Later in the year, Apple will come out with the Apple Watch 2. Maybe by then, it'll actually look more like a watch instead of a gadget.
Though it is the bestselling smartwatch to date, Apple isn't the only game in town vying for that lone spot on your wrist.
There are scores of other competitors from the consumer technology sector such as Pebble, Motorola, LG and many others that have all created varying shapes and sizes of smartwatches to fit consumers' tastes and needs.
On the same hand (or rather the opposite), traditional watchmakers like Montblanc, Tag Heuer and Fossil are also equipping their classier timepieces with sprinkles of silicon to make them "smart," too.
When Apple finally debuted its very first smartwatch before the whole world, much of the press wrote about the device with fluffy words of praise about its look, feel and function. Albeit the Apple Watch is a well-made smartwatch, is it well-designed? Admit it. A bulky, rectangular-faced watch is not what we were all expecting, and very much not what we wanted.
Where Apple's famed iPhones are generally regarded as prime pieces of technology that are both well-made and well-designed, a watch is a completely different kind of consumer item. For better or worse, a watch is a piece of fashion and no matter how much Apple touts the Apple Watch's fancy materials, it still looks like a mini-iPhone on our wrists.
That being said, Apple is arguably at the forefront of the smartwatch game – partly because the company is oft to come in late into a category, figure out what works and then do it better than everyone else – so the criticisms above apply probably even more so to other makers of smart wearable devices.
But it is a brand new year and with CES 2016 kicking off right now, we're about to get a sneak peek at what the future of smartwatches will look like this year.
Apple Watch 2
Apple is never at CES. Yet somehow, the Cupertino company's announcements tend to upstage those being made at the annual Las Vegas tech convention. This year, Apple may just do it again as news of the Apple Watch 2 begins to leak ahead of other smartwatch announcements being expected this week.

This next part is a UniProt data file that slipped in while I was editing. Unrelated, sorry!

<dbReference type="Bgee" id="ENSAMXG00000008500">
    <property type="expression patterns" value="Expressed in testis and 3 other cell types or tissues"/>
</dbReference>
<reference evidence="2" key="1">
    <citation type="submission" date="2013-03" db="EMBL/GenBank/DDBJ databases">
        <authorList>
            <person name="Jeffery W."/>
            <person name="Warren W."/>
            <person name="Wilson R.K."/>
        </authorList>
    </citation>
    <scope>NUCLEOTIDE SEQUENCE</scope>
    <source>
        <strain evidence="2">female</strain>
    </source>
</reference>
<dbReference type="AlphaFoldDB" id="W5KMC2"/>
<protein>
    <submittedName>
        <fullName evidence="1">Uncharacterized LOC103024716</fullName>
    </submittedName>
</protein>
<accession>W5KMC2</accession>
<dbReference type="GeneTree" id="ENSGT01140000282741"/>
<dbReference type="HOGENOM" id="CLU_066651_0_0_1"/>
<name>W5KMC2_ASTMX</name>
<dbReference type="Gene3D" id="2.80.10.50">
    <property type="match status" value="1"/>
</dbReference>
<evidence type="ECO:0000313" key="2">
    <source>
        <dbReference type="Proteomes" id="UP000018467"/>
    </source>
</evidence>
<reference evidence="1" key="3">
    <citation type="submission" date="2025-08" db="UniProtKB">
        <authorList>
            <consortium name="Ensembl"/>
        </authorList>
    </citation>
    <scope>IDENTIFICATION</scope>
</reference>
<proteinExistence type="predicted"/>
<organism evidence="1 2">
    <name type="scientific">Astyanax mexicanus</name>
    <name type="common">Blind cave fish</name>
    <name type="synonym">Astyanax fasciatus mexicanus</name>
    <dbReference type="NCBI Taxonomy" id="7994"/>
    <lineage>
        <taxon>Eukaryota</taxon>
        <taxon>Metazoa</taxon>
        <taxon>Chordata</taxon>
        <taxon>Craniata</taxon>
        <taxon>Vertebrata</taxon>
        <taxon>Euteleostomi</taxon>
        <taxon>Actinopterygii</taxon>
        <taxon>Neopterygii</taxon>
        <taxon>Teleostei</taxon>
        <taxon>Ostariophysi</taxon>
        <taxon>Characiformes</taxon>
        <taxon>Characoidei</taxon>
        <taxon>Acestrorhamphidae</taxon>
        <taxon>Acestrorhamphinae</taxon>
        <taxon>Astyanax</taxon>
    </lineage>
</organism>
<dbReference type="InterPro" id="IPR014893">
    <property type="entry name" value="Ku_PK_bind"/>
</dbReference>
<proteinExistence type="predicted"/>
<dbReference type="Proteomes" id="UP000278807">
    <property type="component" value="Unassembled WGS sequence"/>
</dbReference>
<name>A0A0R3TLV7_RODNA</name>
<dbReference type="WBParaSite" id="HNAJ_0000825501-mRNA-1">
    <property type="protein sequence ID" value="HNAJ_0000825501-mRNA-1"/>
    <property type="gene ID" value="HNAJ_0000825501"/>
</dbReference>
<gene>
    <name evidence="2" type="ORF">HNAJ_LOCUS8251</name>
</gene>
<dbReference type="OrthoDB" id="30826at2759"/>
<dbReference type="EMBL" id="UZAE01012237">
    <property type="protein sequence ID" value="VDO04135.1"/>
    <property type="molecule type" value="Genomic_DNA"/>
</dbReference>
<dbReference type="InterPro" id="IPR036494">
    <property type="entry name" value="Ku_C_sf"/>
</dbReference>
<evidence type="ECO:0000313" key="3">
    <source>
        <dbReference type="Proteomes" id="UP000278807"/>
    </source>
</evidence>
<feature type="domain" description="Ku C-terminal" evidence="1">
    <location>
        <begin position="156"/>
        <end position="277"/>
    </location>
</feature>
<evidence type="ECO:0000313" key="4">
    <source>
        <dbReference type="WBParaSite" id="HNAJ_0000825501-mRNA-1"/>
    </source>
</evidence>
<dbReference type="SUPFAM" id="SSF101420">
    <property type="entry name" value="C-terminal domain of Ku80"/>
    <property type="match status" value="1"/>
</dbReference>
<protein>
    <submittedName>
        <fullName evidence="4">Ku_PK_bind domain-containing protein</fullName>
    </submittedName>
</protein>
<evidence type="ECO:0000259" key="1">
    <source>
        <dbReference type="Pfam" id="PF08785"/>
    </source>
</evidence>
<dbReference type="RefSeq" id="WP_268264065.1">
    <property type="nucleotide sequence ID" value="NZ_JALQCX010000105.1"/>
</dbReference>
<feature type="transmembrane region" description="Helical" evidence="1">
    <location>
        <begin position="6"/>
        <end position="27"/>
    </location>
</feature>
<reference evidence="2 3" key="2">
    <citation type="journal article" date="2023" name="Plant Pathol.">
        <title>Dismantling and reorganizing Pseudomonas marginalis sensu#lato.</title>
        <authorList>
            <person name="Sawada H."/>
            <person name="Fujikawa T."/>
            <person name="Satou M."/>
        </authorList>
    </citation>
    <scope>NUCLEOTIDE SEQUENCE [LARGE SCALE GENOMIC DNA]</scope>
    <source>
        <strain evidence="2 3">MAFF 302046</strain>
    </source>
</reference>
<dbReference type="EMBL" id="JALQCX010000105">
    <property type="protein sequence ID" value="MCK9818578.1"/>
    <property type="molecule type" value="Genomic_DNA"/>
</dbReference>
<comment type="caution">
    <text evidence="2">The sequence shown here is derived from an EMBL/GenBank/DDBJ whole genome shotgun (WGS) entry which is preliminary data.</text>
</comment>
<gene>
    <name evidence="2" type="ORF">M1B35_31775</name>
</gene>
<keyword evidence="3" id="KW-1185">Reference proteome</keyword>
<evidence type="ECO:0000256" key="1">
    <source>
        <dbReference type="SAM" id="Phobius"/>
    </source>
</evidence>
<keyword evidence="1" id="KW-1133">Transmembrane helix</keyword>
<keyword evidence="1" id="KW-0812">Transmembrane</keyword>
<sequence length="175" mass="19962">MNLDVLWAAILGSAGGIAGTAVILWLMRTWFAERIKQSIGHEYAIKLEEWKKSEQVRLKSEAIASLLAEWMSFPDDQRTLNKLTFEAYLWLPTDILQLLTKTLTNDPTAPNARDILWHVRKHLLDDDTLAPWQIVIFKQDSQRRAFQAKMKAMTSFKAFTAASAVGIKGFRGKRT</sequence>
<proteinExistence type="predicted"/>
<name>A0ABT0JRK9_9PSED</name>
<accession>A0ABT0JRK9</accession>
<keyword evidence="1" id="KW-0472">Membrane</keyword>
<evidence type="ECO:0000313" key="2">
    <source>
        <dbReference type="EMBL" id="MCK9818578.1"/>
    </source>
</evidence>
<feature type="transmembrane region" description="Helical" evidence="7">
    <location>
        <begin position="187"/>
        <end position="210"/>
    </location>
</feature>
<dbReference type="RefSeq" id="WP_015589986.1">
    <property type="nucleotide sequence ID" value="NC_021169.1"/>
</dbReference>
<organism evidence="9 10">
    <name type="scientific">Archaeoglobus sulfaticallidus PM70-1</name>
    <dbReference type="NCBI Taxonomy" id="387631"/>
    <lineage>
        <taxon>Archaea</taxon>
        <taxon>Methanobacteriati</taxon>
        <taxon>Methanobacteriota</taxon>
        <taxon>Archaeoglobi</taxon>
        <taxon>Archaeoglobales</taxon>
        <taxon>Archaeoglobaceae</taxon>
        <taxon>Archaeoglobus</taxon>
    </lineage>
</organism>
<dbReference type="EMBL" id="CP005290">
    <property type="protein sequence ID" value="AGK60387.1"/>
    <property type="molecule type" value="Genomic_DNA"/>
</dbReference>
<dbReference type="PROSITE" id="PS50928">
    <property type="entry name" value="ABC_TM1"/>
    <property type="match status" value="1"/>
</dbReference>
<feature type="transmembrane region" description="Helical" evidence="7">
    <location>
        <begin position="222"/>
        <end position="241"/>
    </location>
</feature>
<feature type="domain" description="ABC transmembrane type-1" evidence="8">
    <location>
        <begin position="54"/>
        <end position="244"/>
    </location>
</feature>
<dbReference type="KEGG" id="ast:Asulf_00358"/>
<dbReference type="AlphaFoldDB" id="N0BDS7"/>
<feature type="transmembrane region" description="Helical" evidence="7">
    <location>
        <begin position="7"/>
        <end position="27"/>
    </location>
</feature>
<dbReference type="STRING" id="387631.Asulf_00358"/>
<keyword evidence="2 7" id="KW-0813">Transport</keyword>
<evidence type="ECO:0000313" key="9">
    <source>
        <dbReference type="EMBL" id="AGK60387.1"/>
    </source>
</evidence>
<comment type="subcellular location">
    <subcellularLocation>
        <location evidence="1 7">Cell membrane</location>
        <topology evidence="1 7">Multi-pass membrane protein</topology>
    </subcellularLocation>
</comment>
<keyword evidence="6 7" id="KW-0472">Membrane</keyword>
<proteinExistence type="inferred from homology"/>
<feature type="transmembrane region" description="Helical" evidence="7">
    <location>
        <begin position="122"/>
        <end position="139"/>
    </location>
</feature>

Surely, Apple's marketing machine is behind all of it, and they sure do a good job of it nonetheless. The Apple Watch 2, as with every other iteration of a new generation of a device, is a step up from the original Apple Watch. It's rumored to be a much, much "smarter" device with sensors for skin conductivity, blood oxygen levels and blood pressure, which were scrapped from the first Apple Watch.
Typical of Apple, the Apple Watch's comeback for this year is also reported to be thinner than the first and might even include a front-facing camera for FaceTime communications Dick Tracy style except with video. With an included Wi-Fi chip, the Apple Watch 2 could also be freed from the iPhone.
Whether the Apple Watch 2 will retain the rectangular-faced shape of the original is not yet known. If it does, then current Apple Watch owners can rest assured that their pricy bands will continue to fit the next version of Apple's wearable. Hopefully, Apple can commit to either a different or additional circular-faced watch design that can still make use of the varying bands that support the device.